Presentation on theme: "Motherboard, BIOS and POST The external data bus connects devices on the motherboard together. Everything is also connected to the address bus. These busses."— Presentation transcript:
Motherboard, BIOS and POST The external data bus connects devices on the motherboard together. Everything is also connected to the address bus. These busses are the “physical” connections between the devices But with what software does the CPU use to communicate with these devices?
BIOS! Bios is software that contains hundreds of programs that allow for communication between the CPU and devices Bios is stored on ROM, which is a permanent chip on the motherboard Bios is software, ROM is hardware
Three kinds of BIOS software for Hardware devices Permanent never changing BIOS for permanent hardware –stored on the ROM chip –example-keyboard Hardware that changes occasionally –requires extra volatile information so it must be stored on a separate chip called the CMOS –example- RAM, hard drives, floppy drive The other devices- 2 options –BIOS is stored on the devices(example-sound card) –or device drivers are installed to ensure communication between CPU and device
First Group the Permanents This BIOS is called firmware, since it is software that does not change It is stored on nonvolatile memory called a ROM chip (Read Only Memory) The Newer Flash ROM enables users to change this ROM Phoenix and AMI are most common brands
CMOS for the Devices that can change CMOS- Complimentary metal-oxide semiconductor Stores information that is updated Also acts as a clock to keep time and date Enter CMOS by pressing F1 or some other combination of keys Powered by separate 3 volt battery, usually a lithium rechargable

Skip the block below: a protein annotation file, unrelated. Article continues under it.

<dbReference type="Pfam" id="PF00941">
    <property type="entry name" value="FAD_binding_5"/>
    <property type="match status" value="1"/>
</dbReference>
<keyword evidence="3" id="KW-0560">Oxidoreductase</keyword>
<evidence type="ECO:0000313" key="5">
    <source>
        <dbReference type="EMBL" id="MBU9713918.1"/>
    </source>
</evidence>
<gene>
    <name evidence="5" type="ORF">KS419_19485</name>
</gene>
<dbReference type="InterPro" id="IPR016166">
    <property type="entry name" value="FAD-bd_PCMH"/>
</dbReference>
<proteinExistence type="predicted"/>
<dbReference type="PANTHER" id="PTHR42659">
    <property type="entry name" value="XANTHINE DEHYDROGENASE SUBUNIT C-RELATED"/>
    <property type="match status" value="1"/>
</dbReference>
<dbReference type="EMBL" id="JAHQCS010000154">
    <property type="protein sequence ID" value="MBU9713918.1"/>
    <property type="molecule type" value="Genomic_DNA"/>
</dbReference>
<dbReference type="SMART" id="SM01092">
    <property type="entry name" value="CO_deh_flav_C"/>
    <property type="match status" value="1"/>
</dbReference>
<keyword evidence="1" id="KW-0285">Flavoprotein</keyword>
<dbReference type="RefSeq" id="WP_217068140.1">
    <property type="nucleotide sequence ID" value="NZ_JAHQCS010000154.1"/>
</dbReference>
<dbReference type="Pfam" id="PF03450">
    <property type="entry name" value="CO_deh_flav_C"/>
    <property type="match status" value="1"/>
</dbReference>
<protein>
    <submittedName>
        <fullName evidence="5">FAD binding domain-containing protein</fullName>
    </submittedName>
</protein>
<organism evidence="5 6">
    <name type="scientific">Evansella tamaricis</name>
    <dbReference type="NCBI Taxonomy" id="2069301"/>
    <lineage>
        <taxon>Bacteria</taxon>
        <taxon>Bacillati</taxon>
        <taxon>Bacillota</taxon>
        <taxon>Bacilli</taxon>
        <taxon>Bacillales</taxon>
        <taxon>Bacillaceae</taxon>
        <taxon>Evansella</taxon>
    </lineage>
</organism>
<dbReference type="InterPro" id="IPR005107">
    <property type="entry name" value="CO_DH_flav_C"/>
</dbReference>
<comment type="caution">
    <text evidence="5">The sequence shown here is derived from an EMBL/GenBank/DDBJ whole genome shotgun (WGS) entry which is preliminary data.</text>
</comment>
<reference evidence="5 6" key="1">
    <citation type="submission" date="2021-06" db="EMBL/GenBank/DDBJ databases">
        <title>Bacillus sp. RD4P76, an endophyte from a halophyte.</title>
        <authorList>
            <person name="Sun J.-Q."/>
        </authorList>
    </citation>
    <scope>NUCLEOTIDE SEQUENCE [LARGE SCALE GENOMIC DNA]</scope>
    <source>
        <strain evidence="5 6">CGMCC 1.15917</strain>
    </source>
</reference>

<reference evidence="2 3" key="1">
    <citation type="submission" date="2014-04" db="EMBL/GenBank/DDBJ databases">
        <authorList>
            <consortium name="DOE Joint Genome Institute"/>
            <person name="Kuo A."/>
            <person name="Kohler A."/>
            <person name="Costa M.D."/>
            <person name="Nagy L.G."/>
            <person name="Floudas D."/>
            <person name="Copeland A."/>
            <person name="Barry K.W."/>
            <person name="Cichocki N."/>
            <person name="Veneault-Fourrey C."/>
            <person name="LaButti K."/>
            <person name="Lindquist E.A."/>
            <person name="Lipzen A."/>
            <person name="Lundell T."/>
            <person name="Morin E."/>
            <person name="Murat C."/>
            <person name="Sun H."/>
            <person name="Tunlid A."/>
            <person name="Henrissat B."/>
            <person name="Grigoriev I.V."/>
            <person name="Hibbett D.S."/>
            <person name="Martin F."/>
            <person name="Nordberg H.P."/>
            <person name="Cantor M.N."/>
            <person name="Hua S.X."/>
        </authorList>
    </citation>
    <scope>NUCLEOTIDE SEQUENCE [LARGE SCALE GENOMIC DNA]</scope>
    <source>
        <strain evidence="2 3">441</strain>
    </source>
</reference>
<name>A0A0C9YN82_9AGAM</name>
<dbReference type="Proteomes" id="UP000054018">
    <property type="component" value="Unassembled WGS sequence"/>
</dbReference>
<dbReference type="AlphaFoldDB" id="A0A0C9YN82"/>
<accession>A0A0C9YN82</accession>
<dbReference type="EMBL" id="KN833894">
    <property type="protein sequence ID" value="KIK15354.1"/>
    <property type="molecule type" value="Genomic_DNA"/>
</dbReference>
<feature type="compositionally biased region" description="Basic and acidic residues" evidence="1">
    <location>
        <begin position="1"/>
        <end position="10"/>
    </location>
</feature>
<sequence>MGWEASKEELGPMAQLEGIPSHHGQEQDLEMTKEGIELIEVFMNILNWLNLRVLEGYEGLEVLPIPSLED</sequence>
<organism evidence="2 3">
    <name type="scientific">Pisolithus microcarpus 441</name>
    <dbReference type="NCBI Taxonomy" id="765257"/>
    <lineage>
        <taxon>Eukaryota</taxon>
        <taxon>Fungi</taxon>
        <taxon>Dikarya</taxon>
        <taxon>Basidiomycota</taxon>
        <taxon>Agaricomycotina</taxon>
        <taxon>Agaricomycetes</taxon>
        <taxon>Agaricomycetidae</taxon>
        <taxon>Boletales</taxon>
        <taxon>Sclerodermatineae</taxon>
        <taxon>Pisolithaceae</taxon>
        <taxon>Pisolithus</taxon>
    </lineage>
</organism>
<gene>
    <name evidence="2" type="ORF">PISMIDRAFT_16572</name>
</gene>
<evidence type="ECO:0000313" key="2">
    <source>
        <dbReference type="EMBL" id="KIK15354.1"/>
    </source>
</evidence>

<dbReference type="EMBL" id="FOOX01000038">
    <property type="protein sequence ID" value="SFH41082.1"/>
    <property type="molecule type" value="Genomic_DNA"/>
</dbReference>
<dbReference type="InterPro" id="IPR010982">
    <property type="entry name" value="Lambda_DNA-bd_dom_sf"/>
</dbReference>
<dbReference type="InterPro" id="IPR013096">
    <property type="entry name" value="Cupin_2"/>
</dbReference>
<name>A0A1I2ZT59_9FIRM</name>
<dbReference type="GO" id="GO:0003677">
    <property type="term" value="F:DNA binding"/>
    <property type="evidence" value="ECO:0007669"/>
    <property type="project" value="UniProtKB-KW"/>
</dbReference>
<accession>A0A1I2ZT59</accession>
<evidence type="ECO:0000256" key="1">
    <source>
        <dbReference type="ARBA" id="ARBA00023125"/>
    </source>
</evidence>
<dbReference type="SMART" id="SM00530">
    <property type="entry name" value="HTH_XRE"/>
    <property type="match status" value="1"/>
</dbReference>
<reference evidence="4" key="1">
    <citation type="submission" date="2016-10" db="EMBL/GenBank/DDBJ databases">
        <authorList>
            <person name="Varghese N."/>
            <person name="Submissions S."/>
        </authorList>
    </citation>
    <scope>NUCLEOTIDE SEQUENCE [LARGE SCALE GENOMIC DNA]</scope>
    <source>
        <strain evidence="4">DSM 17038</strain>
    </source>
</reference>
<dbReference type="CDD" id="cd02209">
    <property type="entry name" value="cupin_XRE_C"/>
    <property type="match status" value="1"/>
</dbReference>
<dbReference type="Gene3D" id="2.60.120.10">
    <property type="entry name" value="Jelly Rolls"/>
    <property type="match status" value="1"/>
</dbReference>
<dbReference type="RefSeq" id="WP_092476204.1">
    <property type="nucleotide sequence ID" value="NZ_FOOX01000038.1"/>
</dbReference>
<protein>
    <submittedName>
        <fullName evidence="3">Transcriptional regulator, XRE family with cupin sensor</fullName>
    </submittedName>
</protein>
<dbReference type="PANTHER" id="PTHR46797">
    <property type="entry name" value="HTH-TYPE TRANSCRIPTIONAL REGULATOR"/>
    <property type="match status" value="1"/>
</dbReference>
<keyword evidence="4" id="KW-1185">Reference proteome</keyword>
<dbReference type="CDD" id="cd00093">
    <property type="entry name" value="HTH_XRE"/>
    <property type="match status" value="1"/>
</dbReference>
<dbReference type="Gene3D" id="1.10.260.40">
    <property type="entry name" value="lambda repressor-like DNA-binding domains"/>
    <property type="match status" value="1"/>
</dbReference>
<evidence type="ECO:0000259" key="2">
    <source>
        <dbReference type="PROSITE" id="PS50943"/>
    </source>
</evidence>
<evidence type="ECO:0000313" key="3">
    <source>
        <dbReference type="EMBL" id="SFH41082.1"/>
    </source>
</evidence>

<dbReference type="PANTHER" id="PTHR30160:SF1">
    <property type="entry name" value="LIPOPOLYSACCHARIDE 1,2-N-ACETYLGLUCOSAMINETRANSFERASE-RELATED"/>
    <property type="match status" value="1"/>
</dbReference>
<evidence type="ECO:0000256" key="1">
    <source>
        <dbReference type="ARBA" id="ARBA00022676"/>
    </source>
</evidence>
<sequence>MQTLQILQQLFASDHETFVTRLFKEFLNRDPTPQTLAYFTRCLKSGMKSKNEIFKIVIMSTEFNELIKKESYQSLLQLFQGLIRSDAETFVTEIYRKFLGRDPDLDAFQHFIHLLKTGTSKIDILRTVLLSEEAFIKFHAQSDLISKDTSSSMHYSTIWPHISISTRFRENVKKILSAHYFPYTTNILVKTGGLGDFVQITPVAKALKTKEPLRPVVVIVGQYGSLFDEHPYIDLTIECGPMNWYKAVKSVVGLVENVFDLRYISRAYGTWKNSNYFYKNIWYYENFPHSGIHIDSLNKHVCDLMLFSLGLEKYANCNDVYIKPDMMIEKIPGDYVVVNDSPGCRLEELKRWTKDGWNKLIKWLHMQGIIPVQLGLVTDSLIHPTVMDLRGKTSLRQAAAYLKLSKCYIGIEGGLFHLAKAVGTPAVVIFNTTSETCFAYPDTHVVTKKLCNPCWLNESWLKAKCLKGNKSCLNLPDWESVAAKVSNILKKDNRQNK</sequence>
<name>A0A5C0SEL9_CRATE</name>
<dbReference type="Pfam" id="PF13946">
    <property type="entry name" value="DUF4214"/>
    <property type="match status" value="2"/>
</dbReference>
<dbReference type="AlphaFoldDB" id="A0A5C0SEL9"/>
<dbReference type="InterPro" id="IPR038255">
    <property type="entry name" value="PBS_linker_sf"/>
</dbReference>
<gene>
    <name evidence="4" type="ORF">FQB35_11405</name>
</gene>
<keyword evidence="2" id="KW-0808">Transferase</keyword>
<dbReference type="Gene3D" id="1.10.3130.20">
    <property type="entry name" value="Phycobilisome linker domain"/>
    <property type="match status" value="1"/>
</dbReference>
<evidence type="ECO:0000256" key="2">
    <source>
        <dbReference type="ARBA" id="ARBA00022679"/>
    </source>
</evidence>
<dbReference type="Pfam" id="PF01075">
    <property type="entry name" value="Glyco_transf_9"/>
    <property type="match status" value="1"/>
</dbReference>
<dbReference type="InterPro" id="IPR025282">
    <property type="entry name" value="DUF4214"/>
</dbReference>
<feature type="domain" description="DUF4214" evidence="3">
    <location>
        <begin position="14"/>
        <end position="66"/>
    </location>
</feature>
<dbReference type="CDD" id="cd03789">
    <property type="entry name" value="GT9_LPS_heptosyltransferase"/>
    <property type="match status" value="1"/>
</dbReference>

Third kind of BIOS: BIOS is on the device or comes with device drivers If your BIOS does not support a device, you must add a device driver, which usually comes on a disk with the device For DOS programs you can use Config.sys to add the BIOS For Window 3x you can also use system.ini For Windows 95/98 drivers are automaticly stored in the Registry.
A Quick Word on the Registry The registry, which first came with Windows 95, replaced config.sys, system.ini along with other ini files found in DOS and Windows 3x If you need to edit the registry you run the command regedit.exe HOWEVER!, you usually don’t need to. You have Control Panel to most of the changes you will ever need to make
POST- Power On Self Test Stored on the ROM chip Runs every time computer is turned on Instructs all devices to run a self check to determine if everything is working First the basic devices checked and beeps are sounded to indicate problems Second the rest of the devices are run and error codes are displayed to indicate problems
POST cards- to check up on faulty POST POST cards can be used to check up on a problem that the POST check has detected or caused. The card is inserted into an expansion slot, and then the computer is turned on Having this card can get you out of an endless loop, where the POST test prevents you from continuing on
The Boot Process 1st- When you press the power on switch the CPU is “awakened” by a charge of electricity. 2nd- The POST is run 3rd-Errors are checked for and the screen displays. After the screen is displayed other devices are checked and an error message displays is something is wrong
The Boot Process Continued 5th- Plug and play devices are searched for and configured if needed. A brief summary of devices is displayed on screen. 6th-BIOS then begins its search for the operation system. It looks on the disk’s “boot sector” to see where the operating system is on the disk. In most computers the BIOS looks for the floppy drive first to boot from 7th-The Operating System takes control!
Motherboard Layouts The way components are positioned on the motherboard is called the motherboard’s form factor There are two types: AT and ATX AT older uses the P8 and P9’s –other version called Baby AT which was smaller ATX newer uses the P1 power connector
Replacing a Motherboard Step by step instructions: